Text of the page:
Category Archives: Movies

Introducing My New Website –

Recently I’ve launched a new website – – which will feature everything related to the game developing projects and designs that I am creating.

The idea behind it is to keep my game development work separately and within its own digital space.

You can access here a presentational page of all what [DARK:CODE] means, all my projects (upcoming and completed), all the game related music I’ve been creating – along with blog posts, featuring my games and game designs, along with short original stories and other creations.

An upcoming section will feature a magazine – where I’ll post news, reviews, guides and so on, related to games, but also to anime, manga, films, podcasts and other types of media that I occasionally enjoy.

Get a few minutes and check it out – Followers and likes are always welcome!

The Nun – Conceptual Review

Welcome to Romania. Beauty resembling the Dark Ages, superstition, tradition, ancient abbeys, untouched lands, religion. As a local I can say we still have parts of the country where you can find these things.

Where the stories of the never ending battle between good and evil are still told at night, around the fire and old books are kept on dusty shelves, bearing ancient knowledge. Old rituals of cleansing bad spirits and a vast set of ceremonies of inducing good into our lives. There are distant villages in which people – old most of them live their lives peacefully – far from the noisy, polluted and mentally-ill big cities.

Yet we have a history written with blood, with legends of vampires and ghouls haunting dark catacombs beneath ruined castles, with places bearing the sign of the paranormal and with shadows that devour your peace and feed on fears.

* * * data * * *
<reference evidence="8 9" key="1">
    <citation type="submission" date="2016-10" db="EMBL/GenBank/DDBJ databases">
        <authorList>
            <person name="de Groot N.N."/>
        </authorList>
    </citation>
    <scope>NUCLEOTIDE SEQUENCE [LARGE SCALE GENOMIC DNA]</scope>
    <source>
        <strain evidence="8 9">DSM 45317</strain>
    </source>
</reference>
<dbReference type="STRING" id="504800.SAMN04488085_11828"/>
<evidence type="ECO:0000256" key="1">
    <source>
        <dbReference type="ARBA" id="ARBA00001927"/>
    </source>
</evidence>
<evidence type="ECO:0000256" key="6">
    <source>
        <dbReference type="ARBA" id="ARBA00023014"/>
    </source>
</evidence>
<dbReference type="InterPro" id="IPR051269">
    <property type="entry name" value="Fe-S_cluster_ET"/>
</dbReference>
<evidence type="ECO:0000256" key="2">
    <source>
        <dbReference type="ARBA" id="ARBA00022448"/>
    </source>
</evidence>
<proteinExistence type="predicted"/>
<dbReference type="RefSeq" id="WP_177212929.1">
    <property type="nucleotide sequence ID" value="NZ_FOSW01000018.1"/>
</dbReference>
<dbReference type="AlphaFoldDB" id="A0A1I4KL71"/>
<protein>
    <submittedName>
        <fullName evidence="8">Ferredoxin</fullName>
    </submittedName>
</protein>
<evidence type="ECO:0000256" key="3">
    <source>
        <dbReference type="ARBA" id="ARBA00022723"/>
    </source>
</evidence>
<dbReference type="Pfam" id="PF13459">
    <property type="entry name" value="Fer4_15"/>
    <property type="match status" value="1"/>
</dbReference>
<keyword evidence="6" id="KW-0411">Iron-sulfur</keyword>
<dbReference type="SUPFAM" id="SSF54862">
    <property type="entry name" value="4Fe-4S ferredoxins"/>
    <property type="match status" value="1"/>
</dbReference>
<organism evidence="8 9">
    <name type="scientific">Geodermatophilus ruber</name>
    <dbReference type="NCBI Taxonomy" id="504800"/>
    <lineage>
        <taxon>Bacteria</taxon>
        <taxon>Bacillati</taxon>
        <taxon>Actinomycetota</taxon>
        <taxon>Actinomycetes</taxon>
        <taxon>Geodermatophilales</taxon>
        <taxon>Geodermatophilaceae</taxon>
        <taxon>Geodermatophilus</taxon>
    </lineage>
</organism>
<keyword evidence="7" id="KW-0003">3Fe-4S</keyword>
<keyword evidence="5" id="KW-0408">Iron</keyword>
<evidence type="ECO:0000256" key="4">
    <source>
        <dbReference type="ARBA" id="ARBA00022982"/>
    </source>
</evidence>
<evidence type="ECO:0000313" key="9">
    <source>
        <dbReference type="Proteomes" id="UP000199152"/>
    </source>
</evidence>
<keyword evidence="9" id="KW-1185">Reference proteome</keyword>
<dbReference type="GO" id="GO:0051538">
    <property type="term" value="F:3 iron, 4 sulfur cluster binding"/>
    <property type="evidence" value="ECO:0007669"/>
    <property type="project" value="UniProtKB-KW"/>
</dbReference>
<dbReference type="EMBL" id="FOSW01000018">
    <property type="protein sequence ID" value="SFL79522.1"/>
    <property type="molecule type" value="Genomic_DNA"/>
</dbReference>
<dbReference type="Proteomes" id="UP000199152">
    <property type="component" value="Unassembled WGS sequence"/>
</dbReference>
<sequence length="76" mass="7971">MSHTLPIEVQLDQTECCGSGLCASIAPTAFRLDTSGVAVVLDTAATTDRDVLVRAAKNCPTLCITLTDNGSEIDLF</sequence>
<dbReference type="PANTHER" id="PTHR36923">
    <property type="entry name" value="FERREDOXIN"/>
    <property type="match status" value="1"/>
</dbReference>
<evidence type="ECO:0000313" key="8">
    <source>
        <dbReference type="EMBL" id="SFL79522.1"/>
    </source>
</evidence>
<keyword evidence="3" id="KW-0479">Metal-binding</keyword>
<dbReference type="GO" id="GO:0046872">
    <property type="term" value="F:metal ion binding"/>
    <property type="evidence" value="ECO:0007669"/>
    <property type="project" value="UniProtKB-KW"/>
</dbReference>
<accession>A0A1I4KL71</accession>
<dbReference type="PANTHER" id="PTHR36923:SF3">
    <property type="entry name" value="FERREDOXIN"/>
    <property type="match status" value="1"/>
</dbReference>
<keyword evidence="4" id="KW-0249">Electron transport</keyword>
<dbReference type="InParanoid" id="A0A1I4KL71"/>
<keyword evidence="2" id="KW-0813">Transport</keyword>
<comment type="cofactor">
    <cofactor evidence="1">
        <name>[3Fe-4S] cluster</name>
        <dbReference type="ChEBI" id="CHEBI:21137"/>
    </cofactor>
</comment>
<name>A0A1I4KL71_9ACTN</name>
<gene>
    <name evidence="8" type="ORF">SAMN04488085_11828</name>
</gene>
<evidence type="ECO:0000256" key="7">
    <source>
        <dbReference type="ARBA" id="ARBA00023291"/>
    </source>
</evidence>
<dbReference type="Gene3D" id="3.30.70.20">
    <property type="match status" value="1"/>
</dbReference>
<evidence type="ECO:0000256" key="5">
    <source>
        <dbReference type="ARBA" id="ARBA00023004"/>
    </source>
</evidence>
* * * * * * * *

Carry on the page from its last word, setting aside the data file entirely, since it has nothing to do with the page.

Just like in the latest installment from the Conjuring Universe – we bear both good and bad adequacies. In a rural part of Romania, a dark shadow is cast upon one particular abbey. The nuns here are terrorized by an invisible shadow and apparently it drives them to lose their sanity and act accordingly. After one of the nuns hangs herself – Vatican sends father Burke along with a yet-to-become nun – Sister Irene (Violet from American Horror Story) to investigate the situation and to make sure the abbey’s land is still holy. Sister Irene is chosen because she had visions with strong links to religious messages from Mother Mary.

The scenes are depicted in a medieval, dark Gothic fashion. The abbey – like an old forgotten tower of witchcraft opens its secrets one by one. It is surrounded by a graveyard in which we are not told whom reside – but the crosses around are meant to keep inside whatever evil was spawned there.

Father Burke encounters the darkness here in the form of an old regret – the death of a young boy whom he exorcised. Sister Irene has a personal date with the evil Nun – a dark spirit taking the form of a religious woman – walking down the dark dungeons restlessly and in seek of anguish and hostility.

I am letting out important parts of the plot and other details in case you really want to see the film. So I am describing the atmosphere of the movie – which bears an autumnal shadowy nuance. The editing was really good – the jump-scares effective – I even got scared once because I was really absorbed into the story. The soundtrack was also good.

The dialogues appeared vague at some point but they didn’t used foul language except once. The director already announced that a sequel is in plan and also another installment in the Conjuring Universe will offer more information about the evil Valak – in the form of the Nun.


Ju-On – The Dark Curse

There are a few Japanese horror movies that quite caught my attention over the years and I can state here the Ring, Chakushi Ari and the Ju-On franchises. All of them concentrate of elements of an atmospheric horror genre combined with graphically unnerving scenes for a better effect on the public.

And today I will discuss the first two short movies that helped Ju-On gain popularity and spawned other theatrical releases, video-games, collectibles and other merchandise.

These are Katasumi and 4444444444.